Gecko Bootloader can load application from different sources. It can load from host controller via UART/SPI. It can load from a remote device via Bluetooth connection (OTA - over the air). It can load from internal flash (if the internal flash is big enough to accomodate both the application code and an upgrade image). It can load from external flash.
What it cannot do is uploading the application to the internal/external flash before loading them from there. This article helps you implement the missing step: uploading the image to the internal/external flash via a Bluetooth connection.
This article guides you through how to upload images to storage slots using the standard OTA DFU process. To learn how to bootload the uploaded images from the slots please read this article: https://www.silabs.com/community/wireless/bluetooth/knowledge-base.entry.html/2017/07/19/switching_betweenfi-GnNI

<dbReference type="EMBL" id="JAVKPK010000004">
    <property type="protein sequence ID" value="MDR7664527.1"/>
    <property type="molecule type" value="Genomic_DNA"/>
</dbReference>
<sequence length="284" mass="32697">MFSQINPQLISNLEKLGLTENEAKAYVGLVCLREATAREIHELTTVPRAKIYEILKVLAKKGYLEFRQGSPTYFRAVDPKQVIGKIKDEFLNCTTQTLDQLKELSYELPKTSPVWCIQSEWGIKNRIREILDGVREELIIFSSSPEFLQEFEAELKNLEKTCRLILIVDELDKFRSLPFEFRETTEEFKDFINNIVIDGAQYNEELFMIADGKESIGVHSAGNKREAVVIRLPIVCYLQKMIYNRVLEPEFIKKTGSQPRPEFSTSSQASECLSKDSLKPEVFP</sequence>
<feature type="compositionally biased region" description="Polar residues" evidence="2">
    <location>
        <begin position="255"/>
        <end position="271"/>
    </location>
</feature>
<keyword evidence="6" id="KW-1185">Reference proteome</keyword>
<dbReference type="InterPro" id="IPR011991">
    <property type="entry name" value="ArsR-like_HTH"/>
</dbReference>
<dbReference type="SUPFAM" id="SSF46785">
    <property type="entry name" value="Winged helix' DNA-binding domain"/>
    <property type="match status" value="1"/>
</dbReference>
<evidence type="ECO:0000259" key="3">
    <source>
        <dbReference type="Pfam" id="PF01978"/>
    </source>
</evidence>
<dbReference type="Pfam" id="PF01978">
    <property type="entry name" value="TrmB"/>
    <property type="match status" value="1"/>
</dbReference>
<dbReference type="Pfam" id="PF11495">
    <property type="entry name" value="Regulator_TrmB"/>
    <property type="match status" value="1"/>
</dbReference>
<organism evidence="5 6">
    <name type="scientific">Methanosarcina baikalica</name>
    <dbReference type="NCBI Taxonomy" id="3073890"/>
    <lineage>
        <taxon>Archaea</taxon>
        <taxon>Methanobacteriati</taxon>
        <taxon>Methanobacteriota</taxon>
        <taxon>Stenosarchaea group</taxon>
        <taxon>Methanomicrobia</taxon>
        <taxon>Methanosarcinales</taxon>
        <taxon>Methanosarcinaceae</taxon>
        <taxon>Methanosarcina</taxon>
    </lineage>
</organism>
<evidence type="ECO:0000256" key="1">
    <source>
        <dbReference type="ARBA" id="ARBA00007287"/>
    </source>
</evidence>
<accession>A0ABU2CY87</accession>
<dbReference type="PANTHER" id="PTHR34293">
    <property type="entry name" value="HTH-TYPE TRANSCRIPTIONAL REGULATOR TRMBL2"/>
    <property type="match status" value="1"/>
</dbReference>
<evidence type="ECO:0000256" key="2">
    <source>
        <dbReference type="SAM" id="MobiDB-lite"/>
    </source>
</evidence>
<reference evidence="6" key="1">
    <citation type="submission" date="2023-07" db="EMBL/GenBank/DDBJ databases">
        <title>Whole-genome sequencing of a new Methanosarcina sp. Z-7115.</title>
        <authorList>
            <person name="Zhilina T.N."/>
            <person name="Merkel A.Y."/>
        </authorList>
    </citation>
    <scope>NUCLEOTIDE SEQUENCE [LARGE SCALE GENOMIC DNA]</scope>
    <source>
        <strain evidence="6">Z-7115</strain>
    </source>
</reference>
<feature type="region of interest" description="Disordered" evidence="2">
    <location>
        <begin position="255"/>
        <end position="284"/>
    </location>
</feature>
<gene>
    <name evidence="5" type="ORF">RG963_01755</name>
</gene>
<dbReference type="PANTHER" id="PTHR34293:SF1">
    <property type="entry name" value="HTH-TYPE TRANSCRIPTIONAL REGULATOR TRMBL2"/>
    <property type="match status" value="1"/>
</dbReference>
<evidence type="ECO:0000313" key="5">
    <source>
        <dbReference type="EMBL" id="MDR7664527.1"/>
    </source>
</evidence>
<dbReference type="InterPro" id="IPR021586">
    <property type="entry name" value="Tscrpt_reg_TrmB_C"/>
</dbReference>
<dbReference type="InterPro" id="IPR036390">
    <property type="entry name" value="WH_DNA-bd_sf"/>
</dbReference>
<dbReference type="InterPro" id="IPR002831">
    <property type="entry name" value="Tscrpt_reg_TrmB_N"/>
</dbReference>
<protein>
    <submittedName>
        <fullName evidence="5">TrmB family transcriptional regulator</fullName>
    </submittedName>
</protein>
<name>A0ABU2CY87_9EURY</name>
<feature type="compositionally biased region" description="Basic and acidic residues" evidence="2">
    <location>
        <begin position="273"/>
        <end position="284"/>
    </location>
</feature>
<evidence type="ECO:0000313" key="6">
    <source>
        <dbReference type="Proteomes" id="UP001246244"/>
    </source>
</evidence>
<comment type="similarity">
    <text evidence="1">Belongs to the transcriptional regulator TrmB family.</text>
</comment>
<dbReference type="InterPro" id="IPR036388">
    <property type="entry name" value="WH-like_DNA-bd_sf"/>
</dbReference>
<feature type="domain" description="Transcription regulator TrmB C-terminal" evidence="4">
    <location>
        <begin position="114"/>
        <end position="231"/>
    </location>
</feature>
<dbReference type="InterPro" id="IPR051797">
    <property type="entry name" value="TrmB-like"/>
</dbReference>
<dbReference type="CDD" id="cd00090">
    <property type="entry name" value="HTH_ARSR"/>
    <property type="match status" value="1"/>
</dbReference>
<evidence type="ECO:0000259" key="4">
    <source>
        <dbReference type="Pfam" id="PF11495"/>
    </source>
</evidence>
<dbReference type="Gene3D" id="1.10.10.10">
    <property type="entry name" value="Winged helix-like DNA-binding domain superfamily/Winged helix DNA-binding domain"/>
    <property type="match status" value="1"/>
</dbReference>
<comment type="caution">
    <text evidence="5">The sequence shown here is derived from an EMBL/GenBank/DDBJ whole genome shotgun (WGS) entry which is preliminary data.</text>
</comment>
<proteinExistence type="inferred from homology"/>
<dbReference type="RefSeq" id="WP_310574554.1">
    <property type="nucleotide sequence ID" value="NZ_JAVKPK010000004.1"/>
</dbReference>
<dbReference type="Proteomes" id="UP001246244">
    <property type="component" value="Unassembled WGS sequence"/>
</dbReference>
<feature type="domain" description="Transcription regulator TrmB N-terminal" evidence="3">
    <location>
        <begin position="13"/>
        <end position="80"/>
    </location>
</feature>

To make the OTA uploader compatible with the Silicon Labs Bluetooth OTA bootloader that loads the image directly to the application area, first we have to understand how the standard OTA DFU method works.
The standard OTA DFU sequence looks like this (provided that you use Bluetooth in-place OTA type Gecko Bootloader):
The OTA uploader uses a similar process:
The attached code implements image uploading to the slots using the standard OTA process. It is also extended with the possibility to select a slot to upload to, and to select a slot to boot from. You are free to modify this example according to your needs.
To create a project with multislot OTA DFU follow these steps:
(Note: setting gecko_bootloader=true in the .isc file will copy btl_interface.c and btl_interface_storage.c into your project again. Remove the instances you copied before to avoid duplicated definitions)